Racking up over 1.4 billion euros in losses over the past eight years, Seat is to Volkswagen Group what Opel is to General Motors. Both brands are dependent on a weak European market, absent from overseas growth markets and suffer from weak brand images. Compromises made to boost sales such as the Exeo -- an old Audi A4 reborn as a Seat -- only muddied the Spanish automaker’s positioning. The sedan flopped with production ending in 2013 after just five years. To turn around the company, Seat President Juergen Stackmann has undertaken cost cuts ranging from the mundane -- more economical printers -- to the symbolic -- flying low-cost airlines on business. The cuts combined with rising sales helped Seat to fully finance its investments from its own cash flow last year for the first time since 2007. The automaker, however, appears on track to lose money again this year. Automotive News Europe Correspondent Christiaan Hetzner spoke with Stackmann about what Seat needs to do to turn a consistent profit.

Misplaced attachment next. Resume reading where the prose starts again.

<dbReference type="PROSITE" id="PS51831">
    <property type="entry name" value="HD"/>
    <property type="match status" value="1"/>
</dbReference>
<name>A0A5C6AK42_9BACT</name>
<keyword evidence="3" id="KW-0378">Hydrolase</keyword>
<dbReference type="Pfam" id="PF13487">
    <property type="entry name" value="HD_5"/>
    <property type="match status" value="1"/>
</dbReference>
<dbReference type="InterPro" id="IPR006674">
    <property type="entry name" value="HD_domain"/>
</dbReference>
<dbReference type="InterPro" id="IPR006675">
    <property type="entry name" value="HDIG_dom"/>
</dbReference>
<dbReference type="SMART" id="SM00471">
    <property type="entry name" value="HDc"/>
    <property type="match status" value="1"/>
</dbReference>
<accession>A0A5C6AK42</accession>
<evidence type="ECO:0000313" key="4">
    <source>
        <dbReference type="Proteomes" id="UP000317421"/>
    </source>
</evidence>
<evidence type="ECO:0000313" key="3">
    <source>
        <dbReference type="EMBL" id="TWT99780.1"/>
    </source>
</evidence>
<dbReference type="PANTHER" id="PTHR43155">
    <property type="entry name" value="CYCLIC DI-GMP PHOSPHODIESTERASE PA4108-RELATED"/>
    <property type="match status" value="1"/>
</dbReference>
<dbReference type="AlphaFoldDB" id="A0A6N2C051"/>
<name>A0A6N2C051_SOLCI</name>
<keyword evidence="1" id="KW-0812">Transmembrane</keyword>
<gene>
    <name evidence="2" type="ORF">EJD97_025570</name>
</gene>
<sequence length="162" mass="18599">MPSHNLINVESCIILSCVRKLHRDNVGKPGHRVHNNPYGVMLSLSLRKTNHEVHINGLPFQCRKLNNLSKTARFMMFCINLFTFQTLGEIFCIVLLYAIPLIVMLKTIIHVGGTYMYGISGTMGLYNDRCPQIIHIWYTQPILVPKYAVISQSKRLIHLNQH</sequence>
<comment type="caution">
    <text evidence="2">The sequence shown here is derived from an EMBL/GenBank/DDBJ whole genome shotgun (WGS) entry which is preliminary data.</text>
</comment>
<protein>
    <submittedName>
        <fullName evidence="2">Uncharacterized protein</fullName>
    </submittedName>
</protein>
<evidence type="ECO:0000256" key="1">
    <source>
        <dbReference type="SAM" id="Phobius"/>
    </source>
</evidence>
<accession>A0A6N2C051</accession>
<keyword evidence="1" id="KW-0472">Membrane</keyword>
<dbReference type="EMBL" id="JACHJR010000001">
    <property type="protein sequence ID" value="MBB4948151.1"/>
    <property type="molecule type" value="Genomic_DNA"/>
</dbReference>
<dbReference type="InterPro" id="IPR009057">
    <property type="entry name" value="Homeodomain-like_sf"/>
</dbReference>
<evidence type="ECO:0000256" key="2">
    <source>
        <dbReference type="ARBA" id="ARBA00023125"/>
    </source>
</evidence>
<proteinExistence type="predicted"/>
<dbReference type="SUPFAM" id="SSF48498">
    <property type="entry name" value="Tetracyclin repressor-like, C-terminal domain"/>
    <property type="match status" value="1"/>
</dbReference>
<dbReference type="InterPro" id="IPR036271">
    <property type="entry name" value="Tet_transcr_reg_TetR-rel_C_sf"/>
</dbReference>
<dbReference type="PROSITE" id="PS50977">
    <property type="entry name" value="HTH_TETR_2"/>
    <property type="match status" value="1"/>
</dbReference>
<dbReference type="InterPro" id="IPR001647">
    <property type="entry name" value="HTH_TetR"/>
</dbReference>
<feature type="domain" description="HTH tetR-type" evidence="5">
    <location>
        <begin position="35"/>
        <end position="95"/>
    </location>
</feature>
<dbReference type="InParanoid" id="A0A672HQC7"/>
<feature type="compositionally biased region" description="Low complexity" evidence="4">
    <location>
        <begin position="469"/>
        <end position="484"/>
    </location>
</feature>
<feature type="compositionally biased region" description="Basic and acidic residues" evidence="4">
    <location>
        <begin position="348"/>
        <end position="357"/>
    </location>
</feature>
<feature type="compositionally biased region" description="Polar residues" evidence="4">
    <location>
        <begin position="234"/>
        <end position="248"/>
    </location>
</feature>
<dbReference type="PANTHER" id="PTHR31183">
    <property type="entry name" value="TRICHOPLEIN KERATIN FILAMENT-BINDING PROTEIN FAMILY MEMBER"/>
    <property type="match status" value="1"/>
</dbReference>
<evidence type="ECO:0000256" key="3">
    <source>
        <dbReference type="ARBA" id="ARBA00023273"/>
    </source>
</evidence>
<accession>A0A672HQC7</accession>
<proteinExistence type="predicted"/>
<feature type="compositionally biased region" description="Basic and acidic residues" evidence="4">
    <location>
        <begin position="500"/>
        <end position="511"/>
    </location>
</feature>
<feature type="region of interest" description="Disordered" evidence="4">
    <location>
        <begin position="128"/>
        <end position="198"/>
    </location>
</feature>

How many more years of losses at Seat will VW Group tolerate?
I waste no time thinking about this. I focus on the future and both [VW Group CEO] Martin Winterkorn and [VW Group Chief Financial Officer] Hans Dieter Poetsch fully support our strategy. We are the youngest brand in Europe, and we have the youngest customers. What we need to do over the next five years is to move from the young to the young in spirit. But bringing older customers to the brand is much easier than trying to do the opposite.